Currently the vast majority of chemical building blocks and materials are produced from fossil resources, which poses a range of challenges from environmental (global warming) through economic (increasing raw material prices and high volatilities) to security of supply (long-term depletion). Besides, the forest regions in Northern, Eastern, Central and Southern Europe are a large biomass resource with 25 billion m3 growing stock suitable for forestry in the EU-27 that does not compete with the food chain. The annual European wood biomass supply is 800 mln m3; the same order of magnitude as the total European chemical production i.e. 400-500 mln tons of chemicals. It is therefore expected that lignocellulosic feedstock will soon become a key strategic resource for chemical intermediates and products. Combined with European expertise in wood processing in the paper industry over the last century and the achievements in sustainable forestry make woody biomass an attractive feedstock for sustainable production of bio-based chemicals.
To achieve the ambition towards a more biobased economy the BIOFOREVER consortium has been set-up consisting of 14 partners. In April 2016 the proposal was approved by the Bio Based Industries Joint Undertaking (BBI JU), a public private partnership between the European Union and the Biobased Industry Consortium. The total investment is ? 16,2 for this stage. The project started September 1st 2016 and will run for 3 years using a fast-track and open innovation approach.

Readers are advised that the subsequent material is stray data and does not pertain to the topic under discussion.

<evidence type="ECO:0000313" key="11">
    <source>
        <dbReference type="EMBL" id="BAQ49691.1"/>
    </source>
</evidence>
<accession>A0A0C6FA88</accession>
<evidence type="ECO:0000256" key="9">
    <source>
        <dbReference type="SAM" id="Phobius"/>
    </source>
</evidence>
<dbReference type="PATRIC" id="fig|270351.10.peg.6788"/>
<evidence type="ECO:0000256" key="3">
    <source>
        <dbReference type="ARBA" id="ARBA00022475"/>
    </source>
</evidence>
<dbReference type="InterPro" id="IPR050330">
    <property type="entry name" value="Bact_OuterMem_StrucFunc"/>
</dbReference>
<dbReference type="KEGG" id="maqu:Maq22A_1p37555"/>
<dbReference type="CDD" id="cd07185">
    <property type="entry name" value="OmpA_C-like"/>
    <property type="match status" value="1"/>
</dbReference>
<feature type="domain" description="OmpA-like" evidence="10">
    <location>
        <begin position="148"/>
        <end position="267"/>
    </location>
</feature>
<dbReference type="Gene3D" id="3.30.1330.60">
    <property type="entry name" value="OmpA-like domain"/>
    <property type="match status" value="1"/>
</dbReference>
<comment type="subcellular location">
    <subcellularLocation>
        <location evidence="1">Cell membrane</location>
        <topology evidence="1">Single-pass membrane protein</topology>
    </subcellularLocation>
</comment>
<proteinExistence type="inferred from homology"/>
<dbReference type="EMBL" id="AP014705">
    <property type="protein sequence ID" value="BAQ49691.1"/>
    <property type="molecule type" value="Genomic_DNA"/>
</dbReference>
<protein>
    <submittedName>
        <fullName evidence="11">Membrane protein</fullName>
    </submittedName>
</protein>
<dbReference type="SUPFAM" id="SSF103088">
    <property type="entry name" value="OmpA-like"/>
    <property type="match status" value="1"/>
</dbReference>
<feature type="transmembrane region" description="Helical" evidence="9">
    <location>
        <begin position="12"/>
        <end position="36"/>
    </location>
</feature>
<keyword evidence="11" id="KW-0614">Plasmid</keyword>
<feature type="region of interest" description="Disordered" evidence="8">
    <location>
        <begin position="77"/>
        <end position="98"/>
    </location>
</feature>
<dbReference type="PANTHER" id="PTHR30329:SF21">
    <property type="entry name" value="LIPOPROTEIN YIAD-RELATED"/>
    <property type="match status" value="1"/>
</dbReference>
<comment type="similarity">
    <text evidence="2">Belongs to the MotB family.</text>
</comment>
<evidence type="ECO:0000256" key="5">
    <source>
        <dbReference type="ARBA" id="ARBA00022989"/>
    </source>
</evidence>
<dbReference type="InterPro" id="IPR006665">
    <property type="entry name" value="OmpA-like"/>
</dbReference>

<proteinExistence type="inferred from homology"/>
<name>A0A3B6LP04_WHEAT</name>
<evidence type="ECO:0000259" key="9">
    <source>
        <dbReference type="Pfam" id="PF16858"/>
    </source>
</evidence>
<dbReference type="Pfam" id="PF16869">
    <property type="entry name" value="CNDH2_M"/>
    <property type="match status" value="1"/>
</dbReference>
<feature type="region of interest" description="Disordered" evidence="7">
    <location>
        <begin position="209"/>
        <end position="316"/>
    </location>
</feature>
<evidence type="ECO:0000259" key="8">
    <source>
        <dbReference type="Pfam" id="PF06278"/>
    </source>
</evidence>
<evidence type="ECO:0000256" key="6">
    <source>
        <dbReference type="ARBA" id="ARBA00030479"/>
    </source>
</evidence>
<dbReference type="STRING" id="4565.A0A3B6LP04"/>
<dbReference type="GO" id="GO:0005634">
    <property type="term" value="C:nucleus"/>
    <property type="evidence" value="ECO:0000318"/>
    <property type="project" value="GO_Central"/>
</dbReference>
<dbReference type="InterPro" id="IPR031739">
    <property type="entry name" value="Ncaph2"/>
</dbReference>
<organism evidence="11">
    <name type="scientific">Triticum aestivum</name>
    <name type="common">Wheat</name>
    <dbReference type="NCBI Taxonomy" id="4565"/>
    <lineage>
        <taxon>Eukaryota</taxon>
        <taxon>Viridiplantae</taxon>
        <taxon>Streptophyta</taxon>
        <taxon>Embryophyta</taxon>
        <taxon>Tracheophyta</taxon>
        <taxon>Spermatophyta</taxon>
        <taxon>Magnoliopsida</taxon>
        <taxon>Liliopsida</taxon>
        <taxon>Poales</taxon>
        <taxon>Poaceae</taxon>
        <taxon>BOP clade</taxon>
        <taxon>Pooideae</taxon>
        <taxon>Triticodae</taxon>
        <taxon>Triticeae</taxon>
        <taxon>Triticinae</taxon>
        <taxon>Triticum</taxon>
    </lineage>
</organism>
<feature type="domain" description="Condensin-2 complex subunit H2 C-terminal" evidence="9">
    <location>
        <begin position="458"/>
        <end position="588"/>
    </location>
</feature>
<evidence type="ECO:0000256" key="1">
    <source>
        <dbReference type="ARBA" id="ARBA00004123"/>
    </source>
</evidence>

It will address the key challenges along the value chain (from wood to final product) that currently hinder utilisation of woody feedstock in applications beyond paper, fuels and energy.
Of those key challenges can be mentioned:
- selection of the best type of wood for the selected applications. Currently the focus is in the project on spruce, poplar and a waste wood mix, although other lignocellulosic biomasses are not excluded..
- selection of the best technology to convert woody biomass to intermediates like C5/C6 sugars, lignin and humins with a grade that is sufficient to produce the selected final products.
- confirmation that based on the produced intermediates, the selected final products can be made with the specifications in comparison with its oil-based of starch based sugar alternatives.
The selected final products cover a wide product spectrum varying from resin acids, specialty sugars, furandicarboxylic acid (FDCA), butanol, lignosulfonates and enzymes. For these products, the whole processing route from feedstock until final product will be demonstrated up to a pre-industrial scale. It must be emphasized that special attention will be given to the valorization of the side-streams originating from the different routes.
This technical demonstration will fuel the techno-economic evaluation as enable a blueprint for a full sized industrial plant, which is intended to be the next scale after the BIOFOREVER project, both from a technical as economic perspective. Therefore commercialization routes for the different value chains from woody biomass to final product are an integral part of the project.
Based on current insights, the expected impact of BIOFOREVER is:
- Up to 85% reductions in CO2-emissions compared to fossil-based value chains.
- About ? 400 mln turnover in biorefinery intermediates (lignins and sugars) and ? 650 mln in chemical intermediates and products for a 1,5 mln ton/year LC biorefinery.
- The number of direct jobs of a commercial scale biorefinery would accumulate to about 1200, generating typically 6000-7500 indirect jobs and an additional investment exceeding the 70M euros by the partners